Both wildlife and domestic nau00efve populations are susceptible to multiple health problems, including the underestimated danger of spillover disease and the threat of an epizootic. We herein discuss the genetic and antigenic characterization of viruses of the species Carnivore protoparvovirus 1 in puppies illegally introduced in North Eastern Italy and compared them to those that are naturally distributed in wild carnivores from the same region. In wildlife, we found a high incidence of feline parvovirus in golden jackals and badgers, but CPV-2 was present in one wolf only.

Source link: https://doi.org/10.3390/v14122612


Addressing the Swedish Large Carnivore Controversy: Identifying Roadblocks in Collaborative Governance to Reduce Conflict

This report examines how the collaborative governance model within Swedish wildlife management increases the likelihood of reducing ongoing tensions. We question the role of regional wildlife managers in this multilevel governance context by using an abductive approach based on empirical evidence from interviews and theories from the human-wildlife conflict and collaborative governance literature in the search of ways to advance cooperation. The findings show that governance system and interactions within management, including a lack of legitimacy, trust, and participation, should be addressed in order to develop a socially sustainable collaborative governance framework capable of handling conflict.

Source link: https://doi.org/10.3389/fcosc.2022.952242


Molecular Characteristics of Carnivore protoparvovirus 1 with High Sequence Similarity between Wild and Domestic Carnivores in Taiwan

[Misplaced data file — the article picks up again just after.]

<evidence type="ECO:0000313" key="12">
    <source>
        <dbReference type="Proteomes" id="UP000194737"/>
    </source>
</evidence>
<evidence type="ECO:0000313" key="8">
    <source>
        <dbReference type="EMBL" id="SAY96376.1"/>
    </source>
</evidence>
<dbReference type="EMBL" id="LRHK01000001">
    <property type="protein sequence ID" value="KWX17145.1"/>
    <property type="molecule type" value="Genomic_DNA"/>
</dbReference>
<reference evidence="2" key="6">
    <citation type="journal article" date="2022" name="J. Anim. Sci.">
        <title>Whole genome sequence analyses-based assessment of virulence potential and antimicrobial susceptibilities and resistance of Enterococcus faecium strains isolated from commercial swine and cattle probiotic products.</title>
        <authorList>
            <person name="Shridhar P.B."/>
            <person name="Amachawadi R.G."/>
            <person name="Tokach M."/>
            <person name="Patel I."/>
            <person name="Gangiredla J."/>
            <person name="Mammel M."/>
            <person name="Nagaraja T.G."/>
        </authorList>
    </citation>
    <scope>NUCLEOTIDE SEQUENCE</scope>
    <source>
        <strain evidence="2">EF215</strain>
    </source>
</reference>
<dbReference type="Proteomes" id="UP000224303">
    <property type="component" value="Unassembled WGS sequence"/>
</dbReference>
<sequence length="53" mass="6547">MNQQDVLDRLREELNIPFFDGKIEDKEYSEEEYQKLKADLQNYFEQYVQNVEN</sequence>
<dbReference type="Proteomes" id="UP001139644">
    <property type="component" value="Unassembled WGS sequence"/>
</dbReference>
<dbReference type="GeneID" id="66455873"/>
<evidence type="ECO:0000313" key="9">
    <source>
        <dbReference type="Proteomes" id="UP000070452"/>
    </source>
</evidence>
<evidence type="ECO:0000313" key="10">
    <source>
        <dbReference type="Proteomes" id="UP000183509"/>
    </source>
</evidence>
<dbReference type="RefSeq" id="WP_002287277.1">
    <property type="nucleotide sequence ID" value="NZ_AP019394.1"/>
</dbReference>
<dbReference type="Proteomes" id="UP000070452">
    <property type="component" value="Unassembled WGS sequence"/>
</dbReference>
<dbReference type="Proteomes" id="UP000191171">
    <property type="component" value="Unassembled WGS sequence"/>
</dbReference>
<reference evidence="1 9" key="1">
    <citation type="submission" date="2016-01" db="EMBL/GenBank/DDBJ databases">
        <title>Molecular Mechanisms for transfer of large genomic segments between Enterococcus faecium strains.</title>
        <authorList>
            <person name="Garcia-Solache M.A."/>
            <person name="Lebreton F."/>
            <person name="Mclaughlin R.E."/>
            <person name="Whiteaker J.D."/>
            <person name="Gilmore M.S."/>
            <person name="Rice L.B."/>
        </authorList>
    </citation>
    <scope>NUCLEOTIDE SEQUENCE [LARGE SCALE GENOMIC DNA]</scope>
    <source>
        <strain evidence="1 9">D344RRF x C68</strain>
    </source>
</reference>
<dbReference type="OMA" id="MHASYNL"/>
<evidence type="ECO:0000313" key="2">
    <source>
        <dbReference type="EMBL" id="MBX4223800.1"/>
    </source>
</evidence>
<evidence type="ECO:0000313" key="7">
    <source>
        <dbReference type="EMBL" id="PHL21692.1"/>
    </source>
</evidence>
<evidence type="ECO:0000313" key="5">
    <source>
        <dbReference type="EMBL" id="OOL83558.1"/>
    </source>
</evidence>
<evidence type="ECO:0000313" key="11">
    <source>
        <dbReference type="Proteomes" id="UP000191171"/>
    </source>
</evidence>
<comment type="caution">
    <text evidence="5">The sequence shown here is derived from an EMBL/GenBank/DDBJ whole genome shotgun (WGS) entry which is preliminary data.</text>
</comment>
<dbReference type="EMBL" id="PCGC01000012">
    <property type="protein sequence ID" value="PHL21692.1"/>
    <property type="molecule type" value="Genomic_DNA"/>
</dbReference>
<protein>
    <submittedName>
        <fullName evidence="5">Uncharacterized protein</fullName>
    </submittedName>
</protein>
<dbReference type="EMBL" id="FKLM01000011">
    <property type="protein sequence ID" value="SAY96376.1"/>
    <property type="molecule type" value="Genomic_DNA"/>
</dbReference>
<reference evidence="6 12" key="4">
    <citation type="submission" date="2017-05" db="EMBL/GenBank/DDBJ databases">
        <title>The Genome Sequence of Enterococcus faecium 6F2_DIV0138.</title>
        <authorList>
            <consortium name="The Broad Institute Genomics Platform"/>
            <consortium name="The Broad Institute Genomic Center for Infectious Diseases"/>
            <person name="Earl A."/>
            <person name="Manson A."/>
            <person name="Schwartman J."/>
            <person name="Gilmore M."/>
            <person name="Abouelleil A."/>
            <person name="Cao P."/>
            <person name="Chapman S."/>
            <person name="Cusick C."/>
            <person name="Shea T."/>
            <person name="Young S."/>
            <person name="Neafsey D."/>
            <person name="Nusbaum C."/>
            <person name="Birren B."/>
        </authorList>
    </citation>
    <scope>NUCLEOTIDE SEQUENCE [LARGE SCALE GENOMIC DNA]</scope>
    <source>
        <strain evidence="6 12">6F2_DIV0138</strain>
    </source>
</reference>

Carnivore protoparvovirus 1 is a DNA virus that causes gastrointestinal disease and immunosuppression in several terrestrial carnivores. The habitat overlap between wild carnivores and free-roaming dogs increases the likelihood of CPPV-1 transmission between them. This research investigated the CPPV-1 gene expression in wild carnivores in Taiwan through PCR screening and comparing partial capsid protein gene sequences from wild and domestic carnivores. CPPV-1's overall prevalence was 17. 7%, with the highest prevalence in masked palm civets. In addition, two CPPV-1 strains had contaminated a masked palm civet. By molecular results, this research supported the spreading of CPPV-1 strains in Taiwan's wild carnivores with the same genomic characteristics as domestic carnivores and wild carnivores in wild carnivores from the same habitat.

Source link: https://doi.org/10.3390/pathogens10060671


Spatiotemporal Patterns of Human–Carnivore Encounters in a Seasonally Changing Landscape: A Case Study of the Fishing Cat in Hakaluki Haor, Bangladesh